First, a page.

It’s been a while since I’ve spent any time in ancient Rome in the company of intrepid investigator Flavia Albia. Nice to be back!
Well, nice to be back in her company; not so nice to be following her investigation of a series of grisly murders, replicating death scenes from famous plays.
Another “nice” – there are some familiar faces amongst the acting fraternity (a theatrical troupe Falco and Helena met in Syria) and in the civil service (need to work out that haemorrhoid reference) – and I did get a bit teary reading the inscription on Nux’s headstone. Best of Dogs indeed….
It’s a sweltering July in Venice and Brunetti and Griffoni, with occasional assistance from Vianello and Signora Elettra, are investigating the last few cryptic words of a dying woman. They wind up investigating environmental crime revolving around a water sampling company, and a murder.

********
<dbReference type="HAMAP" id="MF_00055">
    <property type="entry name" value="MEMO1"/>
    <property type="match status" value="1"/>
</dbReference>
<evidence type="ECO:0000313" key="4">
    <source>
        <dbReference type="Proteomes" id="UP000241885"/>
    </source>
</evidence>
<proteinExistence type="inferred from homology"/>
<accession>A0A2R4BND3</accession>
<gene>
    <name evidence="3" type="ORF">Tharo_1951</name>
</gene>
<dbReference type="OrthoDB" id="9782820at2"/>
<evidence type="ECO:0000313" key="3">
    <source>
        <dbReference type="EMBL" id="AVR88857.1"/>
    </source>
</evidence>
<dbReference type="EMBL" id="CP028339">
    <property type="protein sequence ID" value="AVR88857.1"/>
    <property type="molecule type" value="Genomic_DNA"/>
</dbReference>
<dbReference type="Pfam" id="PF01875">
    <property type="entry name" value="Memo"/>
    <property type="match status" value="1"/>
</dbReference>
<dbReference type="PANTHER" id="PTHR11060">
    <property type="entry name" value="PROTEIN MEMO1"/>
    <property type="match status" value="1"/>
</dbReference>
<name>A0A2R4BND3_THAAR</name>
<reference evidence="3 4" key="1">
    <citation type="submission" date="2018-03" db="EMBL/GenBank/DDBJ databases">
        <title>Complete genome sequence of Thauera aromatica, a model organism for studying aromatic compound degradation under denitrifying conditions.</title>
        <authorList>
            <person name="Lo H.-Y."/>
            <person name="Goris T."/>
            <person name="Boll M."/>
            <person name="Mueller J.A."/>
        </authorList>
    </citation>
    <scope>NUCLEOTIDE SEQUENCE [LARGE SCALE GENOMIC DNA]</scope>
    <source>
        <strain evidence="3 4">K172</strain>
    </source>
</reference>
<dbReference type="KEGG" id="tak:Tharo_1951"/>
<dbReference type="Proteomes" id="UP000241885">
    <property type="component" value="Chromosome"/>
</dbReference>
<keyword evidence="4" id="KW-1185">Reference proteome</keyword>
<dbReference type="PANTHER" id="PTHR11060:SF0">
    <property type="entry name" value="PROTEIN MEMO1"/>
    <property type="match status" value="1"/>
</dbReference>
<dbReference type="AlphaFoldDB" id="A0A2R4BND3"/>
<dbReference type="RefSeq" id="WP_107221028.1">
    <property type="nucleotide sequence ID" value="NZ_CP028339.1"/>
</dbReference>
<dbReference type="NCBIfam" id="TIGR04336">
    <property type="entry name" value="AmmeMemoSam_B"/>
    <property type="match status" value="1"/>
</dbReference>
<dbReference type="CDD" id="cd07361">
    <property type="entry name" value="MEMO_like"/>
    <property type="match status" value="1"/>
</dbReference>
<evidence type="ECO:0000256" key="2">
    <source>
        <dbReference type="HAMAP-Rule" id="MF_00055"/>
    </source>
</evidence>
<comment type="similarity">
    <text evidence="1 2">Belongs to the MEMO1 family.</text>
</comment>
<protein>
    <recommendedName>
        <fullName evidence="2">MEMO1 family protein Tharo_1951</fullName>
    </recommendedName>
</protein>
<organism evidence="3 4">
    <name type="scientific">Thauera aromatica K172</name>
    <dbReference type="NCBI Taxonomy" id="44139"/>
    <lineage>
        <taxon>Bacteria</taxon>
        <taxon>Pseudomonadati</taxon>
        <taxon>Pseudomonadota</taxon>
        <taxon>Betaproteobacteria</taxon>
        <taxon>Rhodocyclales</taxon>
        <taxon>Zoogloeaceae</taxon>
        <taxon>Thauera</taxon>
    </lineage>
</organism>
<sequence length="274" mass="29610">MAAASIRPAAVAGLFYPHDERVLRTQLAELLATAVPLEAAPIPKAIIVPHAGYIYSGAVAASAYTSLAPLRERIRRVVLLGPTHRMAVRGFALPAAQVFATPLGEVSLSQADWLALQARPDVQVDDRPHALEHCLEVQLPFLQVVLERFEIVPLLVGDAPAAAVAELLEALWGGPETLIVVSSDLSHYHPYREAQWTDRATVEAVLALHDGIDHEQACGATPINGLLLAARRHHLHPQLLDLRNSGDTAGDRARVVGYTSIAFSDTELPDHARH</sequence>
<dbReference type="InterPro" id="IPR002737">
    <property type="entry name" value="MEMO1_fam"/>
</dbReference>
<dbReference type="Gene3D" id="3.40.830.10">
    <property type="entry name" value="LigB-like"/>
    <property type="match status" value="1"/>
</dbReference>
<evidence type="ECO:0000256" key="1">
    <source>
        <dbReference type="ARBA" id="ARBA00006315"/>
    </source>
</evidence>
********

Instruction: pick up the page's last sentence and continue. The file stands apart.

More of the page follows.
Plenty of pertinent observations about food, friendship, misogyny and modern life in Italy – and Venice in particular.
Fascinating account of 9 species “tamed” by humans, drawing upon archaeology, history, geography and biology, in particular genetics and microbiology. We learn about wheat, dogs, horses, apples and more, culminating in humans as species No 10.
In her conclusion, Prof. Roberts expands her core theme to (re)consider genetic diversity and engineering, ecology and climate change and the pros and cons of various approaches to global development and sustainability.
The Alex Verus series comes to a close. Pretty much all fighting, which I never find that interesting although it makes perfect sense for the plot as the battle lines have built up over the 10 books: Light vs Dark mages, Drakh vs everyone, Light Anne vs Dark Anne vs Marid-possessing Anne, Mages and Keepers vs Marids and Ifrits, Jinns and Janns.
At least Luna and Hermes the blink fox stay with us to the end. I miss Arachne – I kept hoping she’d return somehow from somewhere, or Elsewhere. I thought Starbreeze the air elemental might make an appearance too, but no.